Money Laundering: EFCC Seeks Final Forfeiture of Ikoyi Flat

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Parts of the laundered money found in the flat

The Economic and Financial Crimes Commission (EFCC) has urged Justice Saliu Saidu of a Federal High Court, Lagos, for final forfeiture order of a property described as; Flat 7B situated at No. 16, Osborne Road, Ikoyi, Lagos, where it discovered the sums of $43,449,947, £27,800 and N23, 218,000 (about N13 billion) on April 12, 2017, in iron cabinets and “Ghana-must-go” bags to the Federal Government.

The judge had on November 9, 2017, while granting an ex-parte motion by the EFCC ordered the temporary forfeiture of the apartment to the government.

Justice Saidu had then directed the EFCC to notify the sole respondent to the suit, Chobe Ventures Limited, to appear before him in a fortnight to show cause why the flat should not be permanently forfeited to the Federal Government.

The anti-graft agency was also directed to publicize the interim order in a national daily for the respondent or anyone interested in the property to show cause within two weeks why a final forfeiture order should not be made on the property.

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Mrs. Folashade Oke, the wife of the sacked Director General of the Nigeria Intelligence Agency (NIA), Ambassador Ayo Oke, was named by the EFCC as the owner of the flat.

Arguing the motion for permanent forfeiture yesterday, EFCC’s lawyer, Rotimi Oyedepo, argued that Section 17 of The Advance Fee Fraud and other Fraud Related Offences Act 2006 empowers the court to order the final forfeiture of the property.

He added that Section 44 (2) (k) of the Constitution also permits the take-over of a property in view of an enquiry.

“This motion has its root in the Constitution and we urged the court to grant it in view of the fact that Chobe Ventures which allegedly used proceeds of unlawful activities to acquire the property in issue had not controverted the averrments as to the source of the money”, he said.

Earlier, an interested party, Union Bank Plc, had urged the court to discharge the interim order of forfeiture placed on the property.

The bank’s lawyer, E. N. Ayuba, told Justice Saidu that his client filed the motion seeking the discharge of the interim order to protect its interest in the property.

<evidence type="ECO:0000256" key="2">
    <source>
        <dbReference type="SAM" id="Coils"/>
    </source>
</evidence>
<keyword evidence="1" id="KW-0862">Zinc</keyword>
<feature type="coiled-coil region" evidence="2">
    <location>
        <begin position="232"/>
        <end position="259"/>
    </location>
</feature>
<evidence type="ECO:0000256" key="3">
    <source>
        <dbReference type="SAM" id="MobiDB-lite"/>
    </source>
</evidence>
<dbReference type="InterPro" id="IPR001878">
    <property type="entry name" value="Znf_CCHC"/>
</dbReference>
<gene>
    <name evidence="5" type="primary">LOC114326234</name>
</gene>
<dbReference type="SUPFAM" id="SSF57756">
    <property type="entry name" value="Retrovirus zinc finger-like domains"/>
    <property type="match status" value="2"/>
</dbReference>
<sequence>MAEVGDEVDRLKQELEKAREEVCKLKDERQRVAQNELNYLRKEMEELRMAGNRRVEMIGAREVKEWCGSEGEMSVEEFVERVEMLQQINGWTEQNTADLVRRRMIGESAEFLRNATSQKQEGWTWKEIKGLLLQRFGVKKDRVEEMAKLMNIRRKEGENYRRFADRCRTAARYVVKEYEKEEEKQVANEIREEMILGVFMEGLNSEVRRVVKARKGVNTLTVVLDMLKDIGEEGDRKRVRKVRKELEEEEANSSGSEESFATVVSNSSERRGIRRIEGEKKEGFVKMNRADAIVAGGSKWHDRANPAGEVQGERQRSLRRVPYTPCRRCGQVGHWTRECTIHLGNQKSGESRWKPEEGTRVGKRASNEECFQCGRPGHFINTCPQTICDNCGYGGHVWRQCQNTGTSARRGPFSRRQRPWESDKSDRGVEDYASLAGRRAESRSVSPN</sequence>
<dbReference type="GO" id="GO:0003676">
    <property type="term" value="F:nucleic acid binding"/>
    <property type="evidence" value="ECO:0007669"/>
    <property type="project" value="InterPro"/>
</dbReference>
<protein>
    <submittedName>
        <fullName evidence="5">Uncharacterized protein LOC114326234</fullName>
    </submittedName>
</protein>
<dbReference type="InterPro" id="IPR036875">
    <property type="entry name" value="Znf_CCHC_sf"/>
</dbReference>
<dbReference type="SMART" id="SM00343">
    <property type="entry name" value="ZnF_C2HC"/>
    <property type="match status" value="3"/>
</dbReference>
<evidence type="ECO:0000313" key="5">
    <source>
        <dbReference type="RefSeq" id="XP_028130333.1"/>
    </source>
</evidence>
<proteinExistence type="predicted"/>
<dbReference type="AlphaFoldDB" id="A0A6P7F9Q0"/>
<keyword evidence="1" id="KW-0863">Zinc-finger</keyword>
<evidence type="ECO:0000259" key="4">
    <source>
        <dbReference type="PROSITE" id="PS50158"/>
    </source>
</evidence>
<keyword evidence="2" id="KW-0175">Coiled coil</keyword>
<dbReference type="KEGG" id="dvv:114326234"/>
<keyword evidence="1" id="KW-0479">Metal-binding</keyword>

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The bank in an affidavit in support of the motion deposed to by one Alfred Olukayode Edun, argued that the forfeited flat was part of the property situated at 16, Osborne Rd, Ikoyi, Lagos, belonging to one, Alhaji Ahmadu Adamu Muazu, by virtue of a certificate of occupancy dated 27th September, 2009 and registered as 97/97/2009 in the Lands Registry Office, Alausa, Lagos.

The bank also said Alhaji Muazu has already mortgaged the entire property to it by virtue of Tripartite Deed of Legal Mortgage dated November 1, 2011, in order to secure a loan granted to Tripple A. Properties & Investment Ltd.

The bank further claimed that the original titled deeds of the property has been vested in it while the loan is yet to be liquidated till date despite the fact that its tenor has expired.

The bank further claimed it sold the property to Chobe Ventures Ltd to liquidate the loan.

However, in its counter affidavit to the application, the EFCC argued that the bank lacks the ‘locus standi’ to challenge the forfeiture of property ‘reasonably suspected to have been acquired with proceeds of unlawful activities of Ambassador Ayo Oke and Mrs. Folashade Oke’.

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The anti-graft agency in the affidavit deposed to by one, Mohammed Chiroma, argued that the funds used to acquire the property sought to be forfeited in the name of Chobe Ventures Limited belong to the Federal Government but was fraudulently converted to the company’s use.

The deponent further averred that if the property is finally forfeited to government, the right of Union Bank Plc, if any, in relation to the covenants in its deed of assignment with Chobe Ventures Limited will not be hampered in any manner.

The EFCC further claimed that having transferred its interest in the property sought to be forfeited to Chobe Ventures Limited, upon the receipt of a sufficient consideration, the bank has no legal right over the property again.

Ruling on the interested party’s motion has been fixed for January 19.

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